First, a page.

Between the earlier literature and the work of the eighteenth century it is clear that the letter and the sermon are two distinct genres of early American writing. The letter establishes an intimacy between the writer and the reader, while the sermon (and we can view Thomas Paine’s work as a sermon, of a sort, and certainly the work of David Walker) is meant to bring a large population into a shared communal experience.
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Consider the pieces included in “Letters between John and Abigail Adams” and then the sermon-like works of Paine and Walker. Find specific phrases the authors are using to establish trust with their intended audience. How do these passages help establish a connection?
Next, it is recognized in the introduction to Benjamin Franklin’s work that he “is, on the one hand, the embodiment of the Age of Reason, and yet, on the other hand, he is decidedly modern, a masterfully agile performer of parts who (in the words of one critic) ‘envisaged the process of what might be called self-creation as the conscious playing of a series of calculated roles’” (293). The Autobiography is also widely recognized as the first great American prose narrative.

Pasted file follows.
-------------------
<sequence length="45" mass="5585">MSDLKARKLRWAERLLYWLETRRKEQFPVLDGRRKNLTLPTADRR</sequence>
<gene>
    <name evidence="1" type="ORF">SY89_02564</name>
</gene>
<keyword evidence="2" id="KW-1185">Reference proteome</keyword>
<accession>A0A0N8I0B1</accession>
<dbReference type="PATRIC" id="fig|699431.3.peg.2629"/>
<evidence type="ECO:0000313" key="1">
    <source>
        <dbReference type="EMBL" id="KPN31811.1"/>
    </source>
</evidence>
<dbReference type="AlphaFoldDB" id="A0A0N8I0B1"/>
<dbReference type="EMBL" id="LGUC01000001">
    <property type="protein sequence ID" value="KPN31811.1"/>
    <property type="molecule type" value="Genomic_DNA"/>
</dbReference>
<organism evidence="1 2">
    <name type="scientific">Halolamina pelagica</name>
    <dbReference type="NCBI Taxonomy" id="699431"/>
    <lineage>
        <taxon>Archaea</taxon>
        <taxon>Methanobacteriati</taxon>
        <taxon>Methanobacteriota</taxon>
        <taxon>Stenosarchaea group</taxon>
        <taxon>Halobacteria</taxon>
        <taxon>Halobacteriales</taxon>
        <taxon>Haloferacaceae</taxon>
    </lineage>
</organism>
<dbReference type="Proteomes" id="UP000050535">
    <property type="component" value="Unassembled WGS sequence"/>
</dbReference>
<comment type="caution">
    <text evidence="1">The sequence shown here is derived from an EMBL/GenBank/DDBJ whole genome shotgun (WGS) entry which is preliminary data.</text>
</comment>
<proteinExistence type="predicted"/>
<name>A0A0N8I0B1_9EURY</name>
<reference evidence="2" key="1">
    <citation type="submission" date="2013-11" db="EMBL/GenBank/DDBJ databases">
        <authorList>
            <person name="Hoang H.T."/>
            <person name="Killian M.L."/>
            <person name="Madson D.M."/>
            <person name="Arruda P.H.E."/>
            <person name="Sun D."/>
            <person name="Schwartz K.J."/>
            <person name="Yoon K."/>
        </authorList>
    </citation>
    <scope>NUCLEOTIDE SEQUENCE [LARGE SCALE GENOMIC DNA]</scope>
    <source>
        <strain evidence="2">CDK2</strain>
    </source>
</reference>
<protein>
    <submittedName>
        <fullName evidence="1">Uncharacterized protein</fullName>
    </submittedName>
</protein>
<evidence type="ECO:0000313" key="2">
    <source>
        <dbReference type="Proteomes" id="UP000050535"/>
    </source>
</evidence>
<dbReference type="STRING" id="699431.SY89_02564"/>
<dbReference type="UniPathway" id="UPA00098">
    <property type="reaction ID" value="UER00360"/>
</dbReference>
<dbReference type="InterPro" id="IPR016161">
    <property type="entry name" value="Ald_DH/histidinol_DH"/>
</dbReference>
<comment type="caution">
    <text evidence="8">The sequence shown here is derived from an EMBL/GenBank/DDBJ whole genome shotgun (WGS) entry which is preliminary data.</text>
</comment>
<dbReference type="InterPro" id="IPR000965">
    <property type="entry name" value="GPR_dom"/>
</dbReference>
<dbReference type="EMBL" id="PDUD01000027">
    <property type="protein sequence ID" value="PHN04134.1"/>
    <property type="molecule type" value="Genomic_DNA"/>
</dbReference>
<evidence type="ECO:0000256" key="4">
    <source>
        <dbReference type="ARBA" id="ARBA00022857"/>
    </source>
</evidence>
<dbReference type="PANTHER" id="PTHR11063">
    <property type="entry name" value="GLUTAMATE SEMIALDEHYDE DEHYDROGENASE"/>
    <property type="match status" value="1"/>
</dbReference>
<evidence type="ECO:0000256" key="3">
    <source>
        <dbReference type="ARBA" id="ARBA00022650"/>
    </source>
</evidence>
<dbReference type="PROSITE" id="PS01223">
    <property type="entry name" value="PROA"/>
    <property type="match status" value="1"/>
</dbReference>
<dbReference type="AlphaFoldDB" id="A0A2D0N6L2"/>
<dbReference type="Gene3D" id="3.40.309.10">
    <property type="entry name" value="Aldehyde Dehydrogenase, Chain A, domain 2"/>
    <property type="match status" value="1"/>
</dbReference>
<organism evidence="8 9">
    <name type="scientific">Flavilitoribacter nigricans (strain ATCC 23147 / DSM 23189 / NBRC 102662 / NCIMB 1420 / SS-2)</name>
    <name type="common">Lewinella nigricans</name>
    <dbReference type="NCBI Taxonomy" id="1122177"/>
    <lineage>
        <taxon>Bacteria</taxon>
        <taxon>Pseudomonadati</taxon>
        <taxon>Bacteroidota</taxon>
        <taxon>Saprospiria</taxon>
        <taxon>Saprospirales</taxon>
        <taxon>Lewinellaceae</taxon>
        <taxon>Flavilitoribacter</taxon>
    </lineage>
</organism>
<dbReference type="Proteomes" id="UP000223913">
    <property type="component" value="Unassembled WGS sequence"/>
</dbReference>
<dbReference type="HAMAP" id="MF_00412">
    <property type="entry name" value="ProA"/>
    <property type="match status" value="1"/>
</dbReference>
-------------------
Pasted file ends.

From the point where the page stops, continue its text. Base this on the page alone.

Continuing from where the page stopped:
One of the elements of the work’s greatness is exemplified by specific storytelling techniques. Of these techniques, we see Franklin organizes his writing partially in the letter-form. Consider the tone of The Autobiography and the thoughts in “Benjamin Franklin Slept Here.” What does omission of certain details do to the story itself? Does it make it less true? Why or why not?
Finally, in your opinion, which of the three forms studied in this discussion post (letters, sermons, autobiographical narratives) is the most effective and why?